With climate change threatening the planet and constantly rising electricity prices threatening your pocketbook, there’s no better time to make the switch to a solar photovoltaic (PV) system. As technology improves, PVs are becoming more affordable and efficient, making them that much more of an attractive option for your home’s energy needs. But before making an impulsive purchasing decision that you will later regret, it’s a good idea to do some homework beforehand to determine your home’s electricity consumption and PV needs for your area.
Calculate your Home’s Electricity Usage
- Collect your electricity bills for the past year so you can calculate your average monthly electricity usage. Calculating an average is essential because electricity use peaks in the hottest months due to the high air conditioning demand.
- Add up the kWhs for all 12 months and divide that number by 12 to determine your average monthly energy consumption.
- Divide the monthly figure by 30 to determine your daily kWh usage.
OPTIONAL: To more accurately assess your home’s electricity needs, make a list of all your appliances, listing the power consumption for each in wattage and whether it is AC or DC power. Track how many hours you use each of those appliances per week, then for each appliance, multiply the watts by the hours/week to determine the number of watt-hours per week you use each appliance. Alternatively, you can figure out the energy usage for particular appliances by installing an electricity usage monitor between the appliance and outlet. Leaving the monitor in place for a week will give you the appliance’s watt-hours per week. Enter the data you have collected into a load sizing worksheet (see Resources). Work through the worksheet’s remaining calculations to determine the total number of Amp hours per day that your appliances use.
- Locate a solar insolation table online (see Resources) to determine the insolation, the average number of hours per day that the sun produces peak sunlight (or an accumulation of all sunlight equivalent to that amount of peak sunlight), for your area.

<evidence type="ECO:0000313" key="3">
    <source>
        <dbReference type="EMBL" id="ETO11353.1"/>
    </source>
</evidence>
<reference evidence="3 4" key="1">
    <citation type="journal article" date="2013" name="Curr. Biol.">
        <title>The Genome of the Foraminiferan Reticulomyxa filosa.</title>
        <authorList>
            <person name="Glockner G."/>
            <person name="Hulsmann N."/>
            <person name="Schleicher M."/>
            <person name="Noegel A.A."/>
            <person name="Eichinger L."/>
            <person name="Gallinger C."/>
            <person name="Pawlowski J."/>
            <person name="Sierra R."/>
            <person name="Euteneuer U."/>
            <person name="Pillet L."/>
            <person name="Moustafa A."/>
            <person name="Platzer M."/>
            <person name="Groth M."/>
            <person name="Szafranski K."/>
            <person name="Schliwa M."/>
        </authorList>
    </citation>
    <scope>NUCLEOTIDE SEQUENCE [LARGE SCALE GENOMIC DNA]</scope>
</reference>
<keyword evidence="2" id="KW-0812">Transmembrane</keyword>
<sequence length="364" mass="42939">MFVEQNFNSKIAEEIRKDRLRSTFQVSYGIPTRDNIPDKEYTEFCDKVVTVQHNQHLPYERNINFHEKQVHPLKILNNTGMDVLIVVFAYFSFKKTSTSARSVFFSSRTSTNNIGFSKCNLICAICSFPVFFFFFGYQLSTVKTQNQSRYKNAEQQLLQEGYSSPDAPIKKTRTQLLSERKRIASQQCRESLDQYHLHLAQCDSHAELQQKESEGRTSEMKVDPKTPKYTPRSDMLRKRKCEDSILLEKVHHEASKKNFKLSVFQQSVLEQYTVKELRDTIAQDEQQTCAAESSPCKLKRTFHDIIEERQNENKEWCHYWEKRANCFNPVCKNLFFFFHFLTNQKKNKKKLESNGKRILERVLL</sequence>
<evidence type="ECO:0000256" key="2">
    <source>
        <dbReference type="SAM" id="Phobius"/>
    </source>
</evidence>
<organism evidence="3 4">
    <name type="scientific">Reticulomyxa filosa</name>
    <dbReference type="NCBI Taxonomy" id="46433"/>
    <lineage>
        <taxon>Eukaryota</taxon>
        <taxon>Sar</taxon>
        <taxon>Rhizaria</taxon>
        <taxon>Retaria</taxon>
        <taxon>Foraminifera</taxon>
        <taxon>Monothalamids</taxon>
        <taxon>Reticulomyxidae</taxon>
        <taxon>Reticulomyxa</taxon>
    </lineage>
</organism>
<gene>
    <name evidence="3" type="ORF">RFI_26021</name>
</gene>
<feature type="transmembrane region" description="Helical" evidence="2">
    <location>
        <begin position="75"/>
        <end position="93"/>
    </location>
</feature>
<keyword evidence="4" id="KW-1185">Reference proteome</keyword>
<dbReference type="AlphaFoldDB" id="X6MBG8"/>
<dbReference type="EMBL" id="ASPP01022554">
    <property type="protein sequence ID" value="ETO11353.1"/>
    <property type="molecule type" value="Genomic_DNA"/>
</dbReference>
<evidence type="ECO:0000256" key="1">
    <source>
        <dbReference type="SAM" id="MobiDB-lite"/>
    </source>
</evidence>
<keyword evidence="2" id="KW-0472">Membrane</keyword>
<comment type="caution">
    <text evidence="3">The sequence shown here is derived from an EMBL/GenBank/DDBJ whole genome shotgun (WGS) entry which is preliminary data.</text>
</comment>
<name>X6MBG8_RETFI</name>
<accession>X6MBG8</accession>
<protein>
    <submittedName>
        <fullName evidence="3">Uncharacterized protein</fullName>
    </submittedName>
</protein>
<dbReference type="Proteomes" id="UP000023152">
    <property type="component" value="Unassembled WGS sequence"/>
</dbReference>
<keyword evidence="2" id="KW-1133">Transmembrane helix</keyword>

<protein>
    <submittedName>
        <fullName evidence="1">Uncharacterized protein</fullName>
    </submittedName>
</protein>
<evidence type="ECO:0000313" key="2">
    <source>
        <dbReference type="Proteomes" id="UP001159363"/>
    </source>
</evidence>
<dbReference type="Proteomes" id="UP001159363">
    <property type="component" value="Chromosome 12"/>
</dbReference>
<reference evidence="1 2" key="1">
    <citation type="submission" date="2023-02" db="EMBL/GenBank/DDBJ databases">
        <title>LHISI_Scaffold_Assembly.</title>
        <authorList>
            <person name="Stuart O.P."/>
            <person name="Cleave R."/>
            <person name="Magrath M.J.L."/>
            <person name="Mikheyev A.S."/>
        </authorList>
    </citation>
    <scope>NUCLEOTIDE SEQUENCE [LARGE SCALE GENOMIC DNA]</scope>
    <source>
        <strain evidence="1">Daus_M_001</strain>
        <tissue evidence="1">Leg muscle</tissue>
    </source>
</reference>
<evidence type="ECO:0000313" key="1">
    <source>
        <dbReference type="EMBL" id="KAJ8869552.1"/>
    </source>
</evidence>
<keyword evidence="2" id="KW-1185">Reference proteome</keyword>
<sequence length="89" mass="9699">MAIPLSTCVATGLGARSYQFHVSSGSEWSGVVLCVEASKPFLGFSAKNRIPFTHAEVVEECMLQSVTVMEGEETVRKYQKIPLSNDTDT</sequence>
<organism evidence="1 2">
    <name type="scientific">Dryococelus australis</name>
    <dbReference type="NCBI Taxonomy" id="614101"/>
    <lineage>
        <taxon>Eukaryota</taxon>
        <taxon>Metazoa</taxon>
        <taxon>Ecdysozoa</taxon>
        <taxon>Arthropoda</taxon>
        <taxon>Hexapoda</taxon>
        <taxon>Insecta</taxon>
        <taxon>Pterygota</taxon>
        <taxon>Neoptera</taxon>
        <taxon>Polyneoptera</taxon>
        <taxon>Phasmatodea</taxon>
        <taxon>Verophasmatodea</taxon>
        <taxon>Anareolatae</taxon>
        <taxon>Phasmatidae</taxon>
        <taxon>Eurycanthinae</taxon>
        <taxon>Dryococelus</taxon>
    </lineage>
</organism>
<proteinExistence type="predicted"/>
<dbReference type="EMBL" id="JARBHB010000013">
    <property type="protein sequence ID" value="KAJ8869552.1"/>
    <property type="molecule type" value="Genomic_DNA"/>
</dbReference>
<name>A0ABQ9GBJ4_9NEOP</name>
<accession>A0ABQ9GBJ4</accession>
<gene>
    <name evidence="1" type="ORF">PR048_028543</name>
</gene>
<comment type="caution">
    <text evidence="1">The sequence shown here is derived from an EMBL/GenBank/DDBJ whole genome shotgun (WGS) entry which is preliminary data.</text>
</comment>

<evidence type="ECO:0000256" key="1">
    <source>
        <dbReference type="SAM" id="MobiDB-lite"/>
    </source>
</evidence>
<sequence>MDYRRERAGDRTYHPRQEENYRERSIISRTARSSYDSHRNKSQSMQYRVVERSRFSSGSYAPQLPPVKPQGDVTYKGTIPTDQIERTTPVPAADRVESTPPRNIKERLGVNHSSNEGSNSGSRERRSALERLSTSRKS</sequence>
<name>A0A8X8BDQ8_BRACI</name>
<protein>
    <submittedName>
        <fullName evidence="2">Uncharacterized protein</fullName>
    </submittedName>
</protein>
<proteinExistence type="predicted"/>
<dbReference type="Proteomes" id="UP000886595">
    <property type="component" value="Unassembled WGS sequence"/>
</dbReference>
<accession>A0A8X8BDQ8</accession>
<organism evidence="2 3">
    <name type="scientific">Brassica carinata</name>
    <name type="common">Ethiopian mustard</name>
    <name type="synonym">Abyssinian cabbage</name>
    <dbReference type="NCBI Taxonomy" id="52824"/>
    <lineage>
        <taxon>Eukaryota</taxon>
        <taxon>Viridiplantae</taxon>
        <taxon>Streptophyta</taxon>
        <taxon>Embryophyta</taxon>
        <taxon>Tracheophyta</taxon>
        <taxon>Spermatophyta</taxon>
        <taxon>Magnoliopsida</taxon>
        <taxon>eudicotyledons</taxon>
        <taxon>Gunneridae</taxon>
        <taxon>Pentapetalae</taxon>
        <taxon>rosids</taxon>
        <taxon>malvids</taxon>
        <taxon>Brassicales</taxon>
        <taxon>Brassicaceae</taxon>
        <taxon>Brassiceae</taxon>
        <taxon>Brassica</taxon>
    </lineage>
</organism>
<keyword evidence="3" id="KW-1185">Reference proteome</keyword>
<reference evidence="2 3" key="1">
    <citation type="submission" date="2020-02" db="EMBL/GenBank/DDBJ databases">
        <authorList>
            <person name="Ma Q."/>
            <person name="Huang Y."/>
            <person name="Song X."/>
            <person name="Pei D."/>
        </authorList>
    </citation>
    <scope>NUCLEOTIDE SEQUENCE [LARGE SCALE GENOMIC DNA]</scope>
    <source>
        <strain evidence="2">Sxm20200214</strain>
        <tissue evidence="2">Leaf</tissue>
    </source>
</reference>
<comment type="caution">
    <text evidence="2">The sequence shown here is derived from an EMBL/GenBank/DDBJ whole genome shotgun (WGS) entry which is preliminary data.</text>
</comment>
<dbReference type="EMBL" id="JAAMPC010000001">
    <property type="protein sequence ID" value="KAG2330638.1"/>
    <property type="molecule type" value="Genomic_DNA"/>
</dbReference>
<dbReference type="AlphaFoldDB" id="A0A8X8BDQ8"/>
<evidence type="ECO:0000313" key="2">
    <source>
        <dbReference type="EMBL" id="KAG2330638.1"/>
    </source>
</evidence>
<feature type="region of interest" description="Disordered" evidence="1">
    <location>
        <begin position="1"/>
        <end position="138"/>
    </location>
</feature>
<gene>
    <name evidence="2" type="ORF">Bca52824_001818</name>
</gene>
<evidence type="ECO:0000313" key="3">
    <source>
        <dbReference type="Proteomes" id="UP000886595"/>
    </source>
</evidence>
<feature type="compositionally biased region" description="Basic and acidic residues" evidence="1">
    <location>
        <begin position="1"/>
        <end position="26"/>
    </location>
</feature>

- Find the nearest city to you on the table and write down the average daily figure. To determine specific insolation data for individual days of the year, use NASA’s Atmosphere-Ocean Model. (http://data.giss.nasa.gov/ar5/srlocat.html)
Calculate Energy Needs
- Plug the figure from Section 1, Step 3 “Daily kWh” into the following calculation. Use the average insolation value from Section 2, Step 2 for the “# hours” to determine how many kW you need your solar system to generate per day:Daily kWh / # hours = # kW
e.g. 12 / 4 = 3
- Plug the answer from the previous step into the following calculation, which accounts for standard energy losses of solar PV systems:# kW x 1.3 (increase size of PV system by 30%) = # kW (actual size of PV system you need)
e.g. 3 x 1.3 = 3.9In this example, you would need a 3.9 kW solar PV system to satisfy your home’s energy needs.
Selecting a PV System
- Measure how much space you have to mount your solar panels.
- Decide on a budget for your system.
- Find a system that satisfies your power requirements, but still fits within your space restrictions. Monocrystalline silicon panels are the most efficient. Therefore, you would need less panels than a thin film system.
When purchasing a PV system, bear in mind that warranties vary between 10 to 25 years. If you don’t have the funds to purchase a longer lasting system, make sure it will at least payback your initial investment in energy savings. Also, remember to look into the many incentives that your government offers. Switch to solar and every time you look up at the sun you’ll have yet another reason to thank it.
- Solar PV Load Sizing Sheet (http://www.solarexpert.com/Pvload.html)
- Solar Insolation Chart (http://www.solarpanelsplus.com/solar-insolation-levels)
- SolarEstimate.org (http://www.solar-estimate.org)
- DSIRE: Database of State Incentives for Renewables & Efficiency (http://www.dsireusa.org/)